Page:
Xander Phoena had expressed his thoughts on the use of ISBoxer before the CSM election and expanded upon them in his weekly CSM summary on Sunday:
"My own personal thoughts on this one are simple. Isboxer and it’s variants are a symptom of the problem rather than the cause. There are certain mechanics in game that cause people to use Isboxer because otherwise it would just be too damned tedious. However – and this is a big one – there are individuals out there piloting 20, 30 man bomber gangs solo with deadly precision. These people aren’t multiboxing because of a faulty mechanic as such (unless you want to argue that bombers are grossly OP in the current meta which makes them a faulty mechanic which they probably are) but because it is the ‘perfect’ way to run a small bomber gang.
"So yes, the mechanics need fixed, but none of us are so naïve as to believe that’s an overnight job. I would ‘like’ to see the likes of Isboxer banned. Of course, I’m well aware that ‘banning Isboxer’ isn’t quite as easy as that for CCP. It’s a pretty messy one. What I would like to find out from CCP definitively is what is and what isn’t allowed under the EULA. My understanding is that at the moment Isboxer itself is fine. What ‘may’ not be ok is using a piece of software such as Isboxer to allow one mouse click to activate 30 modules on 30 ships over 30 clients (yeah, I know – why would you use Isboxer otherwise).
"I’m not going to let this one go. Soon as I can organise a meeting with the correct people in CCP to make things more black and white, I’ll report back."
Sugar Kyle made a brief statement in opposition to ISBoxer in her weekly CSM update and expanded on her reasoning in the comments:
"It is the point where human ability to mulitask that ISBoxer shores up that does it for me. I'm a multiboxer but once I have 3 or 4 accounts going I mess up. I make market mistakes. I forgot to dump ore. I leave alts on gates. I don't cloak someone. I don't jump someone to a gate.
"It removes the breakdown of human error that comes with keeping track of so many things and so much divided attention."
But I didn't really get a sense that the issue was gaining attention within the CSM until I heard Major JSilva bring up the topic at the end of Big Country's talk show on EVE Radio last night (or this morning if you live outside the Americas). In the chaos that followed, I didn't quite get Major JSilva's position, but I think he thinks that having a pilot actively at the keyboard for each ship in space, even if using ISBoxer, is better than seeing pilots park their ships and walk away from the keyboard. I did hop into Sugar Kyle's chat channel after the show was over and confirmed that Major JSilva not only supports the use of ISBoxer, but is also a user.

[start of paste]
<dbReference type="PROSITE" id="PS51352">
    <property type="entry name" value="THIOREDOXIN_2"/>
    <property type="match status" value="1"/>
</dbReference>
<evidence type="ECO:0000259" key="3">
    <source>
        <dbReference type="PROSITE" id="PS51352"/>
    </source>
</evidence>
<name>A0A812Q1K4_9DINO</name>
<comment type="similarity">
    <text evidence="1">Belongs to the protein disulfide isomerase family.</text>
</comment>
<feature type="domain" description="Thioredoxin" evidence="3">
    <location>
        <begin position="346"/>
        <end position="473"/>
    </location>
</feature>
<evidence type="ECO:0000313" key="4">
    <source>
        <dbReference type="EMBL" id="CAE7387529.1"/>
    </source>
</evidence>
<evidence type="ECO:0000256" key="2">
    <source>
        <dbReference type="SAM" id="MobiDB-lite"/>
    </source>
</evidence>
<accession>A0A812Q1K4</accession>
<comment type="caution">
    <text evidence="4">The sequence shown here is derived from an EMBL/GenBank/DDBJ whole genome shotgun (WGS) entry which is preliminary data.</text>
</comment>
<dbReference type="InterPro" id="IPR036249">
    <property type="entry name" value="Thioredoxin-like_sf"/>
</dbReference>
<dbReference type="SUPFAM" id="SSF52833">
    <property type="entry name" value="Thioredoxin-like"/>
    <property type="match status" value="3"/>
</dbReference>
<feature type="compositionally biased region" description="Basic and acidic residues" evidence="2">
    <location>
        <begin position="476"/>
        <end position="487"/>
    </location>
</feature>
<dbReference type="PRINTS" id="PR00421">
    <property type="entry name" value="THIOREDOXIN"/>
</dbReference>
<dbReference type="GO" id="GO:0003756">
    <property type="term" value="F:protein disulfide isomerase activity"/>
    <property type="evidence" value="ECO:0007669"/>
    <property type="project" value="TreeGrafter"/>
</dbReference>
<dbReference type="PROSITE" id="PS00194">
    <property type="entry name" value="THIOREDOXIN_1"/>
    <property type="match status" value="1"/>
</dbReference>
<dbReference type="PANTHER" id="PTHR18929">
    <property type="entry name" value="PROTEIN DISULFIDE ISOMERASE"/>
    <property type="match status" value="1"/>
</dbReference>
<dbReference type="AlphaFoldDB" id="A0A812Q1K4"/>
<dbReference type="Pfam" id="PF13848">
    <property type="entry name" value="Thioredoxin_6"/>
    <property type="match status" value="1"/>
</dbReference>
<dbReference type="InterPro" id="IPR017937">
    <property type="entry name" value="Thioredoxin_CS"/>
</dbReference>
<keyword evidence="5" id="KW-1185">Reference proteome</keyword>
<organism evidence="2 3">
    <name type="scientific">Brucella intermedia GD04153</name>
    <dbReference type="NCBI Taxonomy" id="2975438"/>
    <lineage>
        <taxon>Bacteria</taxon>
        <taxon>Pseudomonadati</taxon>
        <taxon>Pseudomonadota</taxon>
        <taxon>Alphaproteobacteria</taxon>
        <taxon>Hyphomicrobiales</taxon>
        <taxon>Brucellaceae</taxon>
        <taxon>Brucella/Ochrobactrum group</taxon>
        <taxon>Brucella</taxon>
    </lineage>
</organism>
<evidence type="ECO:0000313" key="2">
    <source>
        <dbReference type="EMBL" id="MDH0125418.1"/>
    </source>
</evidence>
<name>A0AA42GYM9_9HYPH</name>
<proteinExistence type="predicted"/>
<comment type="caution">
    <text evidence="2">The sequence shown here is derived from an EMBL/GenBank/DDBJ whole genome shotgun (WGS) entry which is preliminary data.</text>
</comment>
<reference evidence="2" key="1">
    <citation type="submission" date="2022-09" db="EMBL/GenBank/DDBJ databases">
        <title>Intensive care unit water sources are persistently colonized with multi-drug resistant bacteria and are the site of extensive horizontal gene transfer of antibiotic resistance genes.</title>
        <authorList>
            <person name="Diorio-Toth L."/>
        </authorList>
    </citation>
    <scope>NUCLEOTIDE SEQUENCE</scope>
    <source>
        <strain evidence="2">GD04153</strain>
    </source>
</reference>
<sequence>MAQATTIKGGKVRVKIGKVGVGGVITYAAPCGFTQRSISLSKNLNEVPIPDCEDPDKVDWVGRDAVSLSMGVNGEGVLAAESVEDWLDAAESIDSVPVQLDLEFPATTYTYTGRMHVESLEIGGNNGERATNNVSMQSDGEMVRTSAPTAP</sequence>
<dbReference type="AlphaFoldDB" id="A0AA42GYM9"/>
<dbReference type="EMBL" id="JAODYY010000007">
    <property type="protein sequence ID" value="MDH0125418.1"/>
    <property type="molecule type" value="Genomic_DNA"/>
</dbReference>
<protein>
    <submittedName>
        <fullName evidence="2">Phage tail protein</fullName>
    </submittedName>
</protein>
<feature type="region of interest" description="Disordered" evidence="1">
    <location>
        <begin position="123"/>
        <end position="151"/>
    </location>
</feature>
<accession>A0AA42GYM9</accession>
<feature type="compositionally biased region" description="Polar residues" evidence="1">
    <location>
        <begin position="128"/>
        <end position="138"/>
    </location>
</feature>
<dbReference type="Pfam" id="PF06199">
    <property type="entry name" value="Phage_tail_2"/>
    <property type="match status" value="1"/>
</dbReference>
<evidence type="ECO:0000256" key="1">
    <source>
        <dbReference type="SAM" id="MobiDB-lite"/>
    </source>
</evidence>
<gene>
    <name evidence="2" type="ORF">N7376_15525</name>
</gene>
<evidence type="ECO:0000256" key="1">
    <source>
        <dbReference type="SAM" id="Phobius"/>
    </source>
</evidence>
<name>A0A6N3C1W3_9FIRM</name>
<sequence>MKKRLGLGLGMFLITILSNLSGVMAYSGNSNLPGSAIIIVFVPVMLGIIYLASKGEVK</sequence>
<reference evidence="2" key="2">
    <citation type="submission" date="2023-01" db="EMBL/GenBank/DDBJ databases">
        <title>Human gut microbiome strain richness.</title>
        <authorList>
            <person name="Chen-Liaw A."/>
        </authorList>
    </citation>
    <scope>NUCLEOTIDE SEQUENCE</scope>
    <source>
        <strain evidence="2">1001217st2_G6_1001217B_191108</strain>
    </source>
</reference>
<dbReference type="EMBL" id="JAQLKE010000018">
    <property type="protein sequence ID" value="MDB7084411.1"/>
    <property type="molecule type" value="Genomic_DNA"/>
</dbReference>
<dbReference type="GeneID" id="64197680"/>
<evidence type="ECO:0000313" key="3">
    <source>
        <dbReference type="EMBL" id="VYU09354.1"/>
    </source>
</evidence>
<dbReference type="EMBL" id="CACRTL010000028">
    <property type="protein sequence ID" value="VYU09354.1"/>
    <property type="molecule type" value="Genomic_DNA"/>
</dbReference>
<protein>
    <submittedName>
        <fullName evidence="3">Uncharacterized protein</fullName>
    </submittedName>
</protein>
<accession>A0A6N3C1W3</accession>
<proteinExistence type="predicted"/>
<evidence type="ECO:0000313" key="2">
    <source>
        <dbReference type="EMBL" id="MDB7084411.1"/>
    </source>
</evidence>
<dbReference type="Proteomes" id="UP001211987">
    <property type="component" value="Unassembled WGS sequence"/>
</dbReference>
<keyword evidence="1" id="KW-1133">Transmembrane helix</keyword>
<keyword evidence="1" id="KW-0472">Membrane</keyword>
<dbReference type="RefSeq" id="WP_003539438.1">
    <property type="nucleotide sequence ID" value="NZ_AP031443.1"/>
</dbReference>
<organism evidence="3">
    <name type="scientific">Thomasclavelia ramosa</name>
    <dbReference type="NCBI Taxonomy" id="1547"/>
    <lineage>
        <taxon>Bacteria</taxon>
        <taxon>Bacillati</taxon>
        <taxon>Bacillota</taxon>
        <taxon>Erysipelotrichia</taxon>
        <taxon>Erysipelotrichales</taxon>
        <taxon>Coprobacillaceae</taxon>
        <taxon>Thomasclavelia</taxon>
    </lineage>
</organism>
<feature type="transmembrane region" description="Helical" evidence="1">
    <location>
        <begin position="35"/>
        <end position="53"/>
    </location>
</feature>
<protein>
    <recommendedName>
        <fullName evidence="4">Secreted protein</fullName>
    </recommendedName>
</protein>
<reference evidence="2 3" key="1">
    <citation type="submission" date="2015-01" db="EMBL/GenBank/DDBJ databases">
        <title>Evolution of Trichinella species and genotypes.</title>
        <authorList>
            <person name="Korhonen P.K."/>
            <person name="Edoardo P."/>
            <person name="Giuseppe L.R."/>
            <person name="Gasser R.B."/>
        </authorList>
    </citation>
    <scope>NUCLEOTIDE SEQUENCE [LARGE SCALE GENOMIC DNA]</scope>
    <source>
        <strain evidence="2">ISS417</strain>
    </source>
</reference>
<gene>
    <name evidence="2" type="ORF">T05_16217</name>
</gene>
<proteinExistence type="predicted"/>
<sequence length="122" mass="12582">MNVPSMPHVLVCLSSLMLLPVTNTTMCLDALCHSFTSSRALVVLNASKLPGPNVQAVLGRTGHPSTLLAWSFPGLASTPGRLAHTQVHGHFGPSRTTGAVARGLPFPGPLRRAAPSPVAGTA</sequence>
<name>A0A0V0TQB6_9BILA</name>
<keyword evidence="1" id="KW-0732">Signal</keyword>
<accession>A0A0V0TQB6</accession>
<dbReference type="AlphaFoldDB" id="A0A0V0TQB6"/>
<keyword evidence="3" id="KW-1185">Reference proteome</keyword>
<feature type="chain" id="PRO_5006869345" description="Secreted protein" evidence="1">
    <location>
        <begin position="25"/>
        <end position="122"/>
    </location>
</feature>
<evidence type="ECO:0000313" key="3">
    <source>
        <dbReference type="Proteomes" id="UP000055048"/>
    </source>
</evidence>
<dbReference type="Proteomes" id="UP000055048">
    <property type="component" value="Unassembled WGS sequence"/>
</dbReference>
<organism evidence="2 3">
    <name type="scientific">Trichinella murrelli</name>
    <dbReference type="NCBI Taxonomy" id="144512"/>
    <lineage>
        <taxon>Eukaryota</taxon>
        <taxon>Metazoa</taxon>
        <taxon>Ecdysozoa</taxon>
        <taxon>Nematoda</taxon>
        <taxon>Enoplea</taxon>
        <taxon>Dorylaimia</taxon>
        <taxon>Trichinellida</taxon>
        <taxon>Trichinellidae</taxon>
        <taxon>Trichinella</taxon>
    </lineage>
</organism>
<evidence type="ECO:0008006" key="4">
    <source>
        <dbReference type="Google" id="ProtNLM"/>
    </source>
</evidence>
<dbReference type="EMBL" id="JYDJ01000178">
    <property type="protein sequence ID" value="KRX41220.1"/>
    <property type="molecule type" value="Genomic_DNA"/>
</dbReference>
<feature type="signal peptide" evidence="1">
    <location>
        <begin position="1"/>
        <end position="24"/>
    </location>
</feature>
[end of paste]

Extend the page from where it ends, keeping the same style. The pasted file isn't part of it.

Multi-boxing software is, at best, frowned upon by major MMORPG companies today. The use of software like ISBoxer is banned in Guild Wars 2 and Wildstar while Blizzard took steps last year to curtail its use in the PvP setting of World of Warcraft battlegrounds. People don't like getting pwned by software. That, I believe, is driving the current movement against the use of ISBoxer in EVE today.
But, how big of a problem is the use of ISBoxer, if its use is a problem, in EVE? I think CCP really needs to quantify the issue and determine just how prevalent the use of the multi-boxing software truly is. Of course, when I talk about multi-boxing software, I'm referring to Inner Space, the software that runs ISBoxer.
Inner Space, in addition to running the ISBoxer extension, also runs extensions that power bots like DirectEVE1 and ISXEVE. If I were CCP, I would want to know how many Inner Space users are running ISBoxer vs extensions that power bots. Is ISBoxer just a cover that helps hide serious botters who run Inner Space? Or is botting use just a small percentage of Inner Space use and most of the use of the software is to run ISBoxer?
Also, farms of twenty, thirty up to fifty accounts mining make me suspicious. Multi-boxing software would really help skirt around the prohibitions against botting use. While botting is very cost effective for those gathering in-game currency for the secondary RMT market, having one player control 15 accounts at the same time would server the same purpose. If I were the nosy type, I'd want to know if a lot of those accounts are linked to RMT rings or if users are running the software responsibly.
Don't ask me the answers to any of the questions I just posed, as I have no idea what the answers are. But CCP could find out. Back in 2013, CCP demonstrated the capability to detect Inner Space extensions, as the software runs in the EVE executable's memory space. At the time, bot developers reported that CCP was just looking for the DirectEVE and ISXEVE extensions as well as Red Guard and an autopilot warp to zero hack. If CCP were serious about finding out what is happening in their game, they would put some of the detection back in place to gather metrics. Assuming, of course, that doing so would not stretch the resources of the security team.
Resources. For me, that is the biggest issue. Is trying to enforce the EULA where ISBoxer is concerned really worth the time and effort? Perhaps CCP did the research last year and already knows all of these answers. If so, according to my reading of the policy on client manipulation, the answer up is no. But CCP did leave the policy open to change. The question is: how big is the problem, and does CCP have the resources to do anything about the problem? Assuming, of course, a problem actually exists.
1. However, there is a move among botters who don't want to pay Lavish Software so they can use DirectEVE to develop a version of the Questor bot that does not use Inner Space. I hear that at least one development fork actually works.